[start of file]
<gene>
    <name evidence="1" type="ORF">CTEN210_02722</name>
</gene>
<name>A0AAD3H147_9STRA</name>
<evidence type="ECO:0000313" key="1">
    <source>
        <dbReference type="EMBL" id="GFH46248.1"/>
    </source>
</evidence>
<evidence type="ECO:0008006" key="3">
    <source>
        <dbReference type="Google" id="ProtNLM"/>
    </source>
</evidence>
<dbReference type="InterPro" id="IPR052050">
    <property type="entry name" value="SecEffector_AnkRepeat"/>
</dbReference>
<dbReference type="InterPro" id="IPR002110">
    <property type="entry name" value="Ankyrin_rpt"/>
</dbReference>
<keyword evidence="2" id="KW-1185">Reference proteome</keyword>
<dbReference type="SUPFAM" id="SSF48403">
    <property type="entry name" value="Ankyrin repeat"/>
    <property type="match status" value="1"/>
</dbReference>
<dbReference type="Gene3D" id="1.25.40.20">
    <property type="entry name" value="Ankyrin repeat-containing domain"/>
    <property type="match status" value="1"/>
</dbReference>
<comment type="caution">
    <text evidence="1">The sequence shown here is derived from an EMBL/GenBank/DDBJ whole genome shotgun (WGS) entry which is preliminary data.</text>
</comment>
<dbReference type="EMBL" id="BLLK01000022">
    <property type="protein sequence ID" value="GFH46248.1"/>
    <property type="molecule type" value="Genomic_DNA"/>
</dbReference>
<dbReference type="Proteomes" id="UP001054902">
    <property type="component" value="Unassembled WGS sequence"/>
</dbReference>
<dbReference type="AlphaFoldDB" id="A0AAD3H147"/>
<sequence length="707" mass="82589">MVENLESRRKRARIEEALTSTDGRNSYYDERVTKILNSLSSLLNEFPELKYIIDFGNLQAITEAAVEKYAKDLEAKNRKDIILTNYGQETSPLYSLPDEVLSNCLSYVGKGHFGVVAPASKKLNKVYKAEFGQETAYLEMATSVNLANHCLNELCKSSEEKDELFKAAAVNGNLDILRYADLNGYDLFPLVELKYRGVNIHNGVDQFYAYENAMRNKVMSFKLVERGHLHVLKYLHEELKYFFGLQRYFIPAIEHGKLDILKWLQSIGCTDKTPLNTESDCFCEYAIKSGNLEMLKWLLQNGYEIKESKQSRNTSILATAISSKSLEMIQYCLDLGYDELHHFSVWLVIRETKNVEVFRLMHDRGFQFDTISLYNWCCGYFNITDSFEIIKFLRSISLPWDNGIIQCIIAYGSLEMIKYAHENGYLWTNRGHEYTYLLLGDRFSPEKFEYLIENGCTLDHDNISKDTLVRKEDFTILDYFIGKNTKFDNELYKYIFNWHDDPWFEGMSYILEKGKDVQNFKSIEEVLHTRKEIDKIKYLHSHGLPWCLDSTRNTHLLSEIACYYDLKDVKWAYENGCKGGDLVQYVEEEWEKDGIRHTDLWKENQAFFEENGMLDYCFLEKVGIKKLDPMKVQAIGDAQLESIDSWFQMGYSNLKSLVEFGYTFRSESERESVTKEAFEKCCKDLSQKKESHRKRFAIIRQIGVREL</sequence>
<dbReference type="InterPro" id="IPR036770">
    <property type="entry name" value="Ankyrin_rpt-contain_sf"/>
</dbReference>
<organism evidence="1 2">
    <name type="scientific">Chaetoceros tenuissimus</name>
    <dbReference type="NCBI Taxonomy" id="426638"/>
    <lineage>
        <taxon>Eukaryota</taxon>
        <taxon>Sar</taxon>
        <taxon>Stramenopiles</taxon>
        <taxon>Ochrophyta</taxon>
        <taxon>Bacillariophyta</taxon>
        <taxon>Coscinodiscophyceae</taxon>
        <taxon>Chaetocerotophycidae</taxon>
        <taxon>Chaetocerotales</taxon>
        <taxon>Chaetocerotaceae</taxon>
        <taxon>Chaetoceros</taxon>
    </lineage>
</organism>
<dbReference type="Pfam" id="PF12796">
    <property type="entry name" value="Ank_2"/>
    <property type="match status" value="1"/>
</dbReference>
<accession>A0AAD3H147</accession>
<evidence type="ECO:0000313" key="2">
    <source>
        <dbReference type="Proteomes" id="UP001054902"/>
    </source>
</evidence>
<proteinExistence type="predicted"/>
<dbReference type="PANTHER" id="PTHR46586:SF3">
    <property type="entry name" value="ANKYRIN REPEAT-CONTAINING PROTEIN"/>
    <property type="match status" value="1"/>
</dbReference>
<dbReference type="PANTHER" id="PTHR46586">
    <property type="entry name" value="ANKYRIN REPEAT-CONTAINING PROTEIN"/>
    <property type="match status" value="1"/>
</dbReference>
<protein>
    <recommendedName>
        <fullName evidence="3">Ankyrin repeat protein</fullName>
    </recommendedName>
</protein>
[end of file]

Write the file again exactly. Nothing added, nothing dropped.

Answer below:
<gene>
    <name evidence="1" type="ORF">CTEN210_02722</name>
</gene>
<name>A0AAD3H147_9STRA</name>
<evidence type="ECO:0000313" key="1">
    <source>
        <dbReference type="EMBL" id="GFH46248.1"/>
    </source>
</evidence>
<evidence type="ECO:0008006" key="3">
    <source>
        <dbReference type="Google" id="ProtNLM"/>
    </source>
</evidence>
<dbReference type="InterPro" id="IPR052050">
    <property type="entry name" value="SecEffector_AnkRepeat"/>
</dbReference>
<dbReference type="InterPro" id="IPR002110">
    <property type="entry name" value="Ankyrin_rpt"/>
</dbReference>
<keyword evidence="2" id="KW-1185">Reference proteome</keyword>
<dbReference type="SUPFAM" id="SSF48403">
    <property type="entry name" value="Ankyrin repeat"/>
    <property type="match status" value="1"/>
</dbReference>
<dbReference type="Gene3D" id="1.25.40.20">
    <property type="entry name" value="Ankyrin repeat-containing domain"/>
    <property type="match status" value="1"/>
</dbReference>
<comment type="caution">
    <text evidence="1">The sequence shown here is derived from an EMBL/GenBank/DDBJ whole genome shotgun (WGS) entry which is preliminary data.</text>
</comment>
<dbReference type="EMBL" id="BLLK01000022">
    <property type="protein sequence ID" value="GFH46248.1"/>
    <property type="molecule type" value="Genomic_DNA"/>
</dbReference>
<dbReference type="Proteomes" id="UP001054902">
    <property type="component" value="Unassembled WGS sequence"/>
</dbReference>
<dbReference type="AlphaFoldDB" id="A0AAD3H147"/>
<sequence length="707" mass="82589">MVENLESRRKRARIEEALTSTDGRNSYYDERVTKILNSLSSLLNEFPELKYIIDFGNLQAITEAAVEKYAKDLEAKNRKDIILTNYGQETSPLYSLPDEVLSNCLSYVGKGHFGVVAPASKKLNKVYKAEFGQETAYLEMATSVNLANHCLNELCKSSEEKDELFKAAAVNGNLDILRYADLNGYDLFPLVELKYRGVNIHNGVDQFYAYENAMRNKVMSFKLVERGHLHVLKYLHEELKYFFGLQRYFIPAIEHGKLDILKWLQSIGCTDKTPLNTESDCFCEYAIKSGNLEMLKWLLQNGYEIKESKQSRNTSILATAISSKSLEMIQYCLDLGYDELHHFSVWLVIRETKNVEVFRLMHDRGFQFDTISLYNWCCGYFNITDSFEIIKFLRSISLPWDNGIIQCIIAYGSLEMIKYAHENGYLWTNRGHEYTYLLLGDRFSPEKFEYLIENGCTLDHDNISKDTLVRKEDFTILDYFIGKNTKFDNELYKYIFNWHDDPWFEGMSYILEKGKDVQNFKSIEEVLHTRKEIDKIKYLHSHGLPWCLDSTRNTHLLSEIACYYDLKDVKWAYENGCKGGDLVQYVEEEWEKDGIRHTDLWKENQAFFEENGMLDYCFLEKVGIKKLDPMKVQAIGDAQLESIDSWFQMGYSNLKSLVEFGYTFRSESERESVTKEAFEKCCKDLSQKKESHRKRFAIIRQIGVREL</sequence>
<dbReference type="InterPro" id="IPR036770">
    <property type="entry name" value="Ankyrin_rpt-contain_sf"/>
</dbReference>
<organism evidence="1 2">
    <name type="scientific">Chaetoceros tenuissimus</name>
    <dbReference type="NCBI Taxonomy" id="426638"/>
    <lineage>
        <taxon>Eukaryota</taxon>
        <taxon>Sar</taxon>
        <taxon>Stramenopiles</taxon>
        <taxon>Ochrophyta</taxon>
        <taxon>Bacillariophyta</taxon>
        <taxon>Coscinodiscophyceae</taxon>
        <taxon>Chaetocerotophycidae</taxon>
        <taxon>Chaetocerotales</taxon>
        <taxon>Chaetocerotaceae</taxon>
        <taxon>Chaetoceros</taxon>
    </lineage>
</organism>
<dbReference type="Pfam" id="PF12796">
    <property type="entry name" value="Ank_2"/>
    <property type="match status" value="1"/>
</dbReference>
<accession>A0AAD3H147</accession>
<evidence type="ECO:0000313" key="2">
    <source>
        <dbReference type="Proteomes" id="UP001054902"/>
    </source>
</evidence>
<proteinExistence type="predicted"/>
<dbReference type="PANTHER" id="PTHR46586:SF3">
    <property type="entry name" value="ANKYRIN REPEAT-CONTAINING PROTEIN"/>
    <property type="match status" value="1"/>
</dbReference>
<dbReference type="PANTHER" id="PTHR46586">
    <property type="entry name" value="ANKYRIN REPEAT-CONTAINING PROTEIN"/>
    <property type="match status" value="1"/>
</dbReference>
<protein>
    <recommendedName>
        <fullName evidence="3">Ankyrin repeat protein</fullName>
    </recommendedName>
</protein>